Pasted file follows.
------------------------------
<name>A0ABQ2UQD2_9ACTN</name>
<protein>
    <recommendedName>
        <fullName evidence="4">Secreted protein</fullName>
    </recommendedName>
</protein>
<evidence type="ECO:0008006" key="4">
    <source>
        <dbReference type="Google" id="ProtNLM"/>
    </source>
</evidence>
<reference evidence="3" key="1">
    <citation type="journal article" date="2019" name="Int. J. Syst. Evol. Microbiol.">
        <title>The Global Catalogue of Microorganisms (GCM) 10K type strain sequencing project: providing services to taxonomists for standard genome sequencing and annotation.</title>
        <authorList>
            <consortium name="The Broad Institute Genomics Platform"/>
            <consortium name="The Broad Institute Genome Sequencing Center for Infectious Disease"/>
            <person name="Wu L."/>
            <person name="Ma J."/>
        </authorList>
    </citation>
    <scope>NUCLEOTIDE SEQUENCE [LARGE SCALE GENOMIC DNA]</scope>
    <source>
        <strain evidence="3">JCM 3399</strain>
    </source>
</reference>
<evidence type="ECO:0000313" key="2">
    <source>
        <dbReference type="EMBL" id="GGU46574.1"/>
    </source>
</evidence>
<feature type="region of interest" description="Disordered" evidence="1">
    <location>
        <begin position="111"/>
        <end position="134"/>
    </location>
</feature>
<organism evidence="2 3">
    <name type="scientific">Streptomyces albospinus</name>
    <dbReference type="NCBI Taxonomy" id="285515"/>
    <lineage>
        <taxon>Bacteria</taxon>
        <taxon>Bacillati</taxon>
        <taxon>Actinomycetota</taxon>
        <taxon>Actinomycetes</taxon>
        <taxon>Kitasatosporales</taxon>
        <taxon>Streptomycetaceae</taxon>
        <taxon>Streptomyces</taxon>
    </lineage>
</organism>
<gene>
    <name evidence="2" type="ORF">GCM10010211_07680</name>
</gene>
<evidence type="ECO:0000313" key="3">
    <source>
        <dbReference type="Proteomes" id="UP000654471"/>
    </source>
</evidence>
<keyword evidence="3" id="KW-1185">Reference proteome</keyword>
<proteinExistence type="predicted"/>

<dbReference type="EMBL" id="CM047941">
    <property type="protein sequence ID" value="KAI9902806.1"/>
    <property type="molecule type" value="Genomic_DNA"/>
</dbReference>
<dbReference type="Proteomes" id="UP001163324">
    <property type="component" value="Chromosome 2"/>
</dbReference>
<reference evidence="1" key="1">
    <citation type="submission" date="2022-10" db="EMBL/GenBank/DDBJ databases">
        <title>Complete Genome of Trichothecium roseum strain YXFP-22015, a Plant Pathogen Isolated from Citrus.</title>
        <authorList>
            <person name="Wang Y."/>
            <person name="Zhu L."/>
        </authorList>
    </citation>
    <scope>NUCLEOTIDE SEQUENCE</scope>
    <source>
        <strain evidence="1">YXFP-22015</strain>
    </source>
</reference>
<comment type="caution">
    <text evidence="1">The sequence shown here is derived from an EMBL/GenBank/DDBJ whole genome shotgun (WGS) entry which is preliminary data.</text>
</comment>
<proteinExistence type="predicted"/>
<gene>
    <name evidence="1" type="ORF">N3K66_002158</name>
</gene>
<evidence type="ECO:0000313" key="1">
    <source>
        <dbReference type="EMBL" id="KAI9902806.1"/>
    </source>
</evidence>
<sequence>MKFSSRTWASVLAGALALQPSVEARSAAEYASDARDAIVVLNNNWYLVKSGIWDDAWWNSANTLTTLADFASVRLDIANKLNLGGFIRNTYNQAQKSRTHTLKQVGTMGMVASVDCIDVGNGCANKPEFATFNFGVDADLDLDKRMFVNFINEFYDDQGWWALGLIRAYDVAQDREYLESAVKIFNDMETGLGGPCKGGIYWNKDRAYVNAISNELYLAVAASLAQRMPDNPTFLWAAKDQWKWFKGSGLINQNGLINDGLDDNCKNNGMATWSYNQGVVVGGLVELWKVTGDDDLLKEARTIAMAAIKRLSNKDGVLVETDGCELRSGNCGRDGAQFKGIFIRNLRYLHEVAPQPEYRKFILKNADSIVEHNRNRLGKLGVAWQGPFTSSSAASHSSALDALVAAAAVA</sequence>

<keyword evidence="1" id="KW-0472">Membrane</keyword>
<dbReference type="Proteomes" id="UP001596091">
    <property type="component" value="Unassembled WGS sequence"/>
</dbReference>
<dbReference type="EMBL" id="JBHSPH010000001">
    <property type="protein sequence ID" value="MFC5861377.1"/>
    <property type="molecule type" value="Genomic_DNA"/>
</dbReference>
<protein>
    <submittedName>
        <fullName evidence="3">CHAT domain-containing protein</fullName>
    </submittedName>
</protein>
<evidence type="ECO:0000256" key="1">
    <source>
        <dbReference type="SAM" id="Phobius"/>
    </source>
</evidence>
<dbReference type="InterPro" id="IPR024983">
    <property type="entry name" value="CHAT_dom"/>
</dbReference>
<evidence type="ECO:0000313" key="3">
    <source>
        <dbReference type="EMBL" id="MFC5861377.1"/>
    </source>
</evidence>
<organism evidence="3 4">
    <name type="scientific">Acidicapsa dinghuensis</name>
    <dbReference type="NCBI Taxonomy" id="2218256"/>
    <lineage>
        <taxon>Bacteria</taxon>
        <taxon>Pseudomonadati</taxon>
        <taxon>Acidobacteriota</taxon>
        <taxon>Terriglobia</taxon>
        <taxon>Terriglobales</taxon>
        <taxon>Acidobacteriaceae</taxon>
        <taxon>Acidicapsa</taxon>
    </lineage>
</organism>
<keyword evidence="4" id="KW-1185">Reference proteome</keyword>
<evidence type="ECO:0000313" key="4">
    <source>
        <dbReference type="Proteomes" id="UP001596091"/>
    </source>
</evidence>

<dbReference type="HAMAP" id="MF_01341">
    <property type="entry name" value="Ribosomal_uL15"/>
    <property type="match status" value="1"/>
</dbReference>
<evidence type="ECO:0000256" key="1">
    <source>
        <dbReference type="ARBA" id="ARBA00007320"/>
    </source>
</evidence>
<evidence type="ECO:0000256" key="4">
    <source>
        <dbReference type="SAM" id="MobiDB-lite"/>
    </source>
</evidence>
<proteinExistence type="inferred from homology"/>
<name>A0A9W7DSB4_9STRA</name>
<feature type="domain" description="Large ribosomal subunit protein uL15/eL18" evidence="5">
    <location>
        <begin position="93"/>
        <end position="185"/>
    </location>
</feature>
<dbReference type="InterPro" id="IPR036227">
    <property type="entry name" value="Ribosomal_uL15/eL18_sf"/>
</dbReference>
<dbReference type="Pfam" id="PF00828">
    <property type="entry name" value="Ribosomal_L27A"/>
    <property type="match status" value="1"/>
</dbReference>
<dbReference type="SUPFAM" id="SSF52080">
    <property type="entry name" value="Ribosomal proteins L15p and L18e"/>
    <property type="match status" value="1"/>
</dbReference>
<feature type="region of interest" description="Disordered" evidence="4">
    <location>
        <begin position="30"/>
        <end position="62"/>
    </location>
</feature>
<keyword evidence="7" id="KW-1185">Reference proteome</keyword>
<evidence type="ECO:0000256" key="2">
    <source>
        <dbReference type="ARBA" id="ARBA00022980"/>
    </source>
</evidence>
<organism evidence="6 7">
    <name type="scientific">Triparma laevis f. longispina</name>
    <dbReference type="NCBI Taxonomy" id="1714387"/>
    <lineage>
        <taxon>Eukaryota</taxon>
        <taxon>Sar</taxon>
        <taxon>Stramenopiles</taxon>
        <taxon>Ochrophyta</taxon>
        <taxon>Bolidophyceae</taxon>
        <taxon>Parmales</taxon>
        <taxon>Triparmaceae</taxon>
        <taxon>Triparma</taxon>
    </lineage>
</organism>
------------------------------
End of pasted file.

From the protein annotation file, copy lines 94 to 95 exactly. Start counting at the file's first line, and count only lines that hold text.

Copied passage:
<keyword evidence="1" id="KW-0472">Membrane</keyword>
<dbReference type="Proteomes" id="UP001596091">